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The Guidelines for Education and Training in Industrial-Organizational Psychology: 2016/2017 Revision and Curriculum Matrix Template

Jennifer Lee Gibson, Fors Marsh Group, LLC; Joseph A. Allen, University of Nebraska Omaha; Stephanie C. Payne, Texas A&M University; Tim Huelsman, Appalachian State University; & Amber Fritsch, APTMetrics

Meredith Turner 0 4418 Article rating: No rating

The most recent update of the Society for Industrial and Organizational Psychology’s (SIOP) Guidelines for Education and Training in Industrial-Organizational Psychology was approved by the SIOP Executive Board in 2016 and approved as American Psychological Association (APA) policy in August 2017, culminating a review and revision that the SIOP Education and Training Committee began in 2015 (Payne, Morgan, & Bryan, 2015a, 2015b). Given the continued growth of industrial-organizational (I-O) psychology as a career field and APA Division 14 membership, as well as APA’s mission to improve the qualifications of psychologists by establishing high standards of education and achievement, maintaining the Guidelines is as important as ever. The purpose of this article is to share the news of the approval of the new Guidelines and the availability of a curriculum mapping tool for evaluating the alignment of a program of study with the SIOP Guidelines.

The Scientist–Practitioner Gap Among Master’s Level I-O Psychology Practitioners: A Text-Analytic Exploration

Sayeedul Islam, Talent Metrics; Michael Chetta, Talent Metrics; Andrew Martins PepsiCo; Darla van Govan, Montclair State University; Andrzej Kozikowski, Talent Metrics; & Julia Needhammer, Avis Budget Group

Meredith Turner 0 10221 Article rating: 4.7

The scientistpractitioner gap in the field of industrial-organizational psychology refers to the poor connection between evidence generated by academia and the perceived practicality and use of that evidence by practitioners in industry (Aguinis, et al., 2017; Levy, 2017). This gap is the result of many complex issues, two of which are: (a) practitioners moving away from established evidence-based practices rooted in the scientific literature, and (b) academics conducting research that is perceived to have little to no practical relevance to the applied world. I-O psychology is recognized as an applied discipline, and a sizable gap between practitioners and scientists limits the effectiveness of both (O’Neil, 2008).

Revisiting the 2016 SIOP Income & Employment Survey: Gender Pay Gap

Erin M. Richard, Natalie Wright, Sarah Thomas, Anna Wiggins, Amy DuVernet, Brandy Parker, and Kristl Davison

Meredith Turner 0 7059 Article rating: 5.0

The focus on gender equality in the workplace—particularly around gender and pay—continues to

 be a topic of interest in popular press (e.g., Veira, 2017) and research (e.g., Leslie, Manchester, & Dahm, 2017). The field of I-O psychology is not exempt from this troubling issue. The SIOP 2016 Income and Employment Report found that although the gender pay gap continues to close, with the income ratio improving from 87.9% in 2012 to 89.7% in 2015, there is still a gender-based difference in pay (Poteet, Parker, Herman, DuVernet, & Conley, 2017). SIOP’s own Institutional Research Committee, which is now responsible for the SIOP Income and Employment Survey, has continued to explore the data from the 2016 survey to better understand the relationship between gender and pay within the I-O community.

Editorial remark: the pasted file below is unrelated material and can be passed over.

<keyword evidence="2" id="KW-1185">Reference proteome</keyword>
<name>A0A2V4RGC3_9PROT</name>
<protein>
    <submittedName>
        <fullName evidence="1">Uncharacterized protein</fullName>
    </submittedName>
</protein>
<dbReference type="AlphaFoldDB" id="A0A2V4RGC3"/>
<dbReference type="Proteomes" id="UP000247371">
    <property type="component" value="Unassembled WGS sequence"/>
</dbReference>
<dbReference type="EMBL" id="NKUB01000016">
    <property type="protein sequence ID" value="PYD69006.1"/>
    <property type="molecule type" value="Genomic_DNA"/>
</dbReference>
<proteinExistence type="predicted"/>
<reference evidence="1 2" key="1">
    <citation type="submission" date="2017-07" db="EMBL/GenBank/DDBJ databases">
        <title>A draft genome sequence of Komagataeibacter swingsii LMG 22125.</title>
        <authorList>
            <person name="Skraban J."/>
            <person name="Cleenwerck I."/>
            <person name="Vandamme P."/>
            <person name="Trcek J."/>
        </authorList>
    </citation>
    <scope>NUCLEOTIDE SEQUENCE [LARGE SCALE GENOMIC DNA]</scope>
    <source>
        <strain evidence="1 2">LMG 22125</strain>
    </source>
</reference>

The Kids Are Alright: Taking Stock of Generational Differences at Work

Cort W. Rudolph, Saint Louis University; & Hannes Zacher, Leipzig University

Meredith Turner 0 5875 Article rating: 5.0

Discussions of the influence of generational differences—the notion that there are demonstrable dissimilarities between members of different groupings of successive birth cohorts that manifest as differences in work outcomes—are ubiquitous in both the popular business and management literature and across various topics of research in the I-O/OB/HR realm. For example, recent surveys of the “Top 10 Workforce Trends” published by SIOP since 2015 all recognize that, in some capacity, generations and the differences (that are assumed to exist) between them have some bearing on the type of work that we do as I-O psychologists (e.g., SIOP, 2016). The SIOP website has likewise featured news releases and blog postings on the topic of generational differences (e.g., SIOP, 2010; 2012). Additionally, since 2013, the APA’s “Work and Well-Being Survey” reports the results of a number of generational group comparisons for several work outcomes (e.g., work stress, job satisfaction, involvement), ostensibly as a means of demonstrating the effect that generational membership has on such outcomes (e.g., APA, 2017). Finally, in 2015, a focal article on generational differences featured in Industrial and Organizational Psychology: Perspectives on Science and Practice invited commentary on ideas surrounding generational differences at work (Costanza & Finkelstein, 2015).

I-O Psychology at the United Nations: Job and Internship Opportunities

Lise Saari, Nabila Sheikh, Julie Olson-Buchanan, John Scott, Mathian Osicki, Lori Foster, Deborah Rupp, Mary O’Neill Berry, Walter Reichman, Drew Mallory, Dan Maday, and Aimee Lace

Meredith Turner 0 9107 Article rating: 4.4

There are increasing numbers of opportunities to do meaningful and exciting I-O psychology related work at the United Nations. Although I-O psychology professionals are not yet employed in large numbers at the UN, the UN is starting to recognize the value of I-O expertise and its application to the work of the UN and its affiliated organizations. The SIOP United Nations Committee would like to see more I-O psychologists in positions at the UN to provide expertise to the UN and to increase the influence of our profession.  



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